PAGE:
While the potential for dangerous encounters is high with Craigslist, not putting yourself in a dangerous position is a really reliable way to go about not getting abducted, robbed, etc.  Unfortunately, we have gotten to the place where women need to assume that an unknown man might be thinking about harming her.  Anyone has to conclude that someone who wants them to meet in a less than busy location might be harboring less than honorable intentions.  A deal that seems too good to be true, usually is.  The internet has provided anyone with a connection, an opportunity to be anonymous.  And anonymity, while ideally creating a chance to show the good that can be done without needing recognition, often times brings out the worst when we see the chance to get away with something we normally could not.

I wish that were not the case.

SHE SAID: E-mail Forwards

September 22, 2009

Most email forwards I get at this point in my life make me laugh or are an interesting read.  I like to think this speaks highly of my friends that they send on interesting stuff for the most part.

However, lately I received this little gem:

Do not keep this message.

This message must leave your hands in 6 MINUTES.  Otherwise you will get a very unpleasant  surprise. This is true, even if you are not  superstitious, agnostic, or otherwise faith  impaired.

ONE.  Give people more than they expect and do it cheerfully.

TWO.  Marry a man/woman you love to talk to. As you get older, their conversational skills will be as important as any other.

THREE.  Don’t believe all you hear, spend all you have or sleep all you want.

FOUR.  When you say, ‘I love you,’ mean it.

FIVE.  When you say, ‘I’m sorry,’ look the person in the eye.

SIX.  Be engaged at least six months before you get married.

SEVEN.  Believe in love at first sight.

EIGHT.  Never laugh at anyone’s dreams. People who don’t have dreams don’t have much.

NINE.  Love deeply and passionately. You might get hurt but  it’s the only way to live life completely.

TEN..  In disagreements, fight fairly. No name calling.

ELEVEN.  Don’t judge people by their relatives.

TWELVE.  Talk slowly but think quickly.

THIRTEEN. When someone asks you a question you don’t want to  answer, smile and ask, ‘Why do you want to  know?’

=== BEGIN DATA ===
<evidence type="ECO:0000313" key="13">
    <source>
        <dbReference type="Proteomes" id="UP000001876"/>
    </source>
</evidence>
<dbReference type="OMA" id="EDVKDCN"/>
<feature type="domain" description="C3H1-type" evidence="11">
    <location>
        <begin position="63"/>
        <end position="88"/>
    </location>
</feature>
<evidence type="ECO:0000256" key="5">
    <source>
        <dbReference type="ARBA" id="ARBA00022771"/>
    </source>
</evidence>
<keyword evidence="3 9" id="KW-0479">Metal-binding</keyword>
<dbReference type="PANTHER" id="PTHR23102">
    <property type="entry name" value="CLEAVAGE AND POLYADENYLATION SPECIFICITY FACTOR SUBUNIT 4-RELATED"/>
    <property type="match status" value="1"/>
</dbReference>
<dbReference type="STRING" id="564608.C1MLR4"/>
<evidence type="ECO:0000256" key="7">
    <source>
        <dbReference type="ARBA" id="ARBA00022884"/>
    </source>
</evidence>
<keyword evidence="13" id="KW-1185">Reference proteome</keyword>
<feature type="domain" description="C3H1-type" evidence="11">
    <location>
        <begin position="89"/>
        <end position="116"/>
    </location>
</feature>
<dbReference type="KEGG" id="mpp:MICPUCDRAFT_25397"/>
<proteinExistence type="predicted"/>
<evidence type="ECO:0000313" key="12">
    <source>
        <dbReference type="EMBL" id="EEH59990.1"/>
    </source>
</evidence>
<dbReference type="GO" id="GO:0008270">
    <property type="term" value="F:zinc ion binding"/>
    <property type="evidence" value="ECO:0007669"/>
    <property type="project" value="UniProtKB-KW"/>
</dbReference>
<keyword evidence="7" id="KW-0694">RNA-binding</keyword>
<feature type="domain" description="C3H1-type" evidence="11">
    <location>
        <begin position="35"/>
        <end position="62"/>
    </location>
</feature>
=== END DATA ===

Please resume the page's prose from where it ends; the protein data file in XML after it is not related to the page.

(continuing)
FOURTEEN.  Remember that great love and great achievements involve great risk.

FIFTEEN.  Say ‘bless you’ when you hear someone sneeze.

SIXTEEN.  When you lose, don’t lose the lesson.

SEVENTEEN.  Remember the three R’s: Respect for self; Respect for others; and Responsibility for all your actions.

EIGHTEEN.  Don’t let a little dispute injure a great friendship.

NINETEEN.  When you realize you’ve made a mistake, take immediate steps to correct  it

TWENTY. Smile when picking up the phone.  The caller will hear it in your voice

TWENTY-ONE. Spend  some time alone.

Now,  here’s the FUN part!

Send this to at  least 5 people and your life will improve.

1-4  people: Your life will improve slightly.

5-9  people: Your life will improve to your liking.

9-14  people: You will have at least 5 surprises in  the next 3 weeks

15  and above: Your life will improve drastically  and everything you ever dreamed of will begin to  take shape.

A  true friend is someone who reaches for your hand and touches your heart. Do not keep this message.

While the mission impossible innuendo is kind of cool and makes me feel dangerous and important, threatening emails are unpleasant to receive.  Threatening chain emails are not only unpleasant, but frustrating and anger inducing.  I was annoyed when I got them in grade school in the mail, and at least those required some effort on the sender’s part.  Within seconds of opening this email, I’m being promised impending doom if I don’t frustrate and anger a handful of friends.  Who doesn’t want to avoid something terrible horrible and no good happening to them?

“When you say ‘I love you,’ mean it.”  Thank you, Captain Obvious.

For a short period of time I would pick people I didn’t like or people who I knew were into this crap and send it on, just to save my Karma fearing self.  Then I decided that even that was lame and it was much more fun signing up people I didn’t like to get tons of spam emails from companies like the American Corn Hole Association then sending them hellfire and brimstone emails detailing How To Make Yourself A Better Person or reviewing life lessons you ignored when your mother yelled them at you from the kitchen.

And, for the record, the last part is not the “FUN” part.

Let’s start a boycott of this crap.  No more pyramid scheme emails.  No more send this on or descend into hell.  If it’s a picture of Jeremy from summer camp with the longish bowl cut looking slightly feminine, or his latest mug shot replica passport photo, send it on to as many people as you can think of, and yes you’re life will improve because people will laugh and you will laugh and laughing is healthy and makes you breathe deeply and exhale the bad air from your lungs.

Otherwise, let’s agree to just say no.

HE SAID: E-mail Forwards

September 22, 2009

I’ll start by throwing out a disclaimer, any forthcoming shitting on email forwards will only pertain to the types of forwards Nifer provided an example of.  As in, if my father forwards me a funny youtube link (at least, funny in his mind), it might annoy me but it is not even in the same ballpark of those fucking emails that tell me if I don’t forward it the love of my life will call me this week.  Guess what? She probably isn’t going to call this year, I already know that, I don’t need to hear that after reading 5 paragraphs of pointless drivel.